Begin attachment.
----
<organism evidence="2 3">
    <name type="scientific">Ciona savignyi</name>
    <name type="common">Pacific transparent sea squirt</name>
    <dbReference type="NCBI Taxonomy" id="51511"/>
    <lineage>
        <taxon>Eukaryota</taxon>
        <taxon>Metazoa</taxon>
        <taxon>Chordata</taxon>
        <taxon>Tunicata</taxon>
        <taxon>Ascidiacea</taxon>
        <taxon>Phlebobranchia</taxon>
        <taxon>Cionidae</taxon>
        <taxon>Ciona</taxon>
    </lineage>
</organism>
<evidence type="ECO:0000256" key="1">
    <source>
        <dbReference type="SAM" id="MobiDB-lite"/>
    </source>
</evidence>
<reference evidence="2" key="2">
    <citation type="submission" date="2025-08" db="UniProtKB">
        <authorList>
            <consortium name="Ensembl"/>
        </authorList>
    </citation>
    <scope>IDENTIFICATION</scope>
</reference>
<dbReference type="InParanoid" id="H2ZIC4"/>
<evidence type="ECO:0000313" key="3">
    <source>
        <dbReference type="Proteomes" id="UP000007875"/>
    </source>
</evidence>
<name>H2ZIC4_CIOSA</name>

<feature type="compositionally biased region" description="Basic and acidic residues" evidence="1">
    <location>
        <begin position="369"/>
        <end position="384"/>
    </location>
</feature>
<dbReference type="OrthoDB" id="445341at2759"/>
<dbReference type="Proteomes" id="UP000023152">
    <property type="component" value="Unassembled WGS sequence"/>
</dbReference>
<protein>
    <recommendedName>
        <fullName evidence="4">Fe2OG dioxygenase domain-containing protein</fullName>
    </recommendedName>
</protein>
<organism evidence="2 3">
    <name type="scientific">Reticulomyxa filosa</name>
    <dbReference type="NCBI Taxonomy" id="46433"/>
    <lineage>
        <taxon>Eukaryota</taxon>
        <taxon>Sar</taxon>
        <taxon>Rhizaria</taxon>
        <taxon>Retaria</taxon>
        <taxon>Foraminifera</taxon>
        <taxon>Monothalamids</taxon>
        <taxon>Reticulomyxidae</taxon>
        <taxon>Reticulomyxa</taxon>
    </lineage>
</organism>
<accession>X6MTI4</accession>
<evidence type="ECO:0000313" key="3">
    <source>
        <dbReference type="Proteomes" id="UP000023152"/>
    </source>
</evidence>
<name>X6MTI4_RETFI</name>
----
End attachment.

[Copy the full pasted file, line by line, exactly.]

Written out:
<organism evidence="2 3">
    <name type="scientific">Ciona savignyi</name>
    <name type="common">Pacific transparent sea squirt</name>
    <dbReference type="NCBI Taxonomy" id="51511"/>
    <lineage>
        <taxon>Eukaryota</taxon>
        <taxon>Metazoa</taxon>
        <taxon>Chordata</taxon>
        <taxon>Tunicata</taxon>
        <taxon>Ascidiacea</taxon>
        <taxon>Phlebobranchia</taxon>
        <taxon>Cionidae</taxon>
        <taxon>Ciona</taxon>
    </lineage>
</organism>
<evidence type="ECO:0000256" key="1">
    <source>
        <dbReference type="SAM" id="MobiDB-lite"/>
    </source>
</evidence>
<reference evidence="2" key="2">
    <citation type="submission" date="2025-08" db="UniProtKB">
        <authorList>
            <consortium name="Ensembl"/>
        </authorList>
    </citation>
    <scope>IDENTIFICATION</scope>
</reference>
<dbReference type="InParanoid" id="H2ZIC4"/>
<evidence type="ECO:0000313" key="3">
    <source>
        <dbReference type="Proteomes" id="UP000007875"/>
    </source>
</evidence>
<name>H2ZIC4_CIOSA</name>

<feature type="compositionally biased region" description="Basic and acidic residues" evidence="1">
    <location>
        <begin position="369"/>
        <end position="384"/>
    </location>
</feature>
<dbReference type="OrthoDB" id="445341at2759"/>
<dbReference type="Proteomes" id="UP000023152">
    <property type="component" value="Unassembled WGS sequence"/>
</dbReference>
<protein>
    <recommendedName>
        <fullName evidence="4">Fe2OG dioxygenase domain-containing protein</fullName>
    </recommendedName>
</protein>
<organism evidence="2 3">
    <name type="scientific">Reticulomyxa filosa</name>
    <dbReference type="NCBI Taxonomy" id="46433"/>
    <lineage>
        <taxon>Eukaryota</taxon>
        <taxon>Sar</taxon>
        <taxon>Rhizaria</taxon>
        <taxon>Retaria</taxon>
        <taxon>Foraminifera</taxon>
        <taxon>Monothalamids</taxon>
        <taxon>Reticulomyxidae</taxon>
        <taxon>Reticulomyxa</taxon>
    </lineage>
</organism>
<accession>X6MTI4</accession>
<evidence type="ECO:0000313" key="3">
    <source>
        <dbReference type="Proteomes" id="UP000023152"/>
    </source>
</evidence>
<name>X6MTI4_RETFI</name>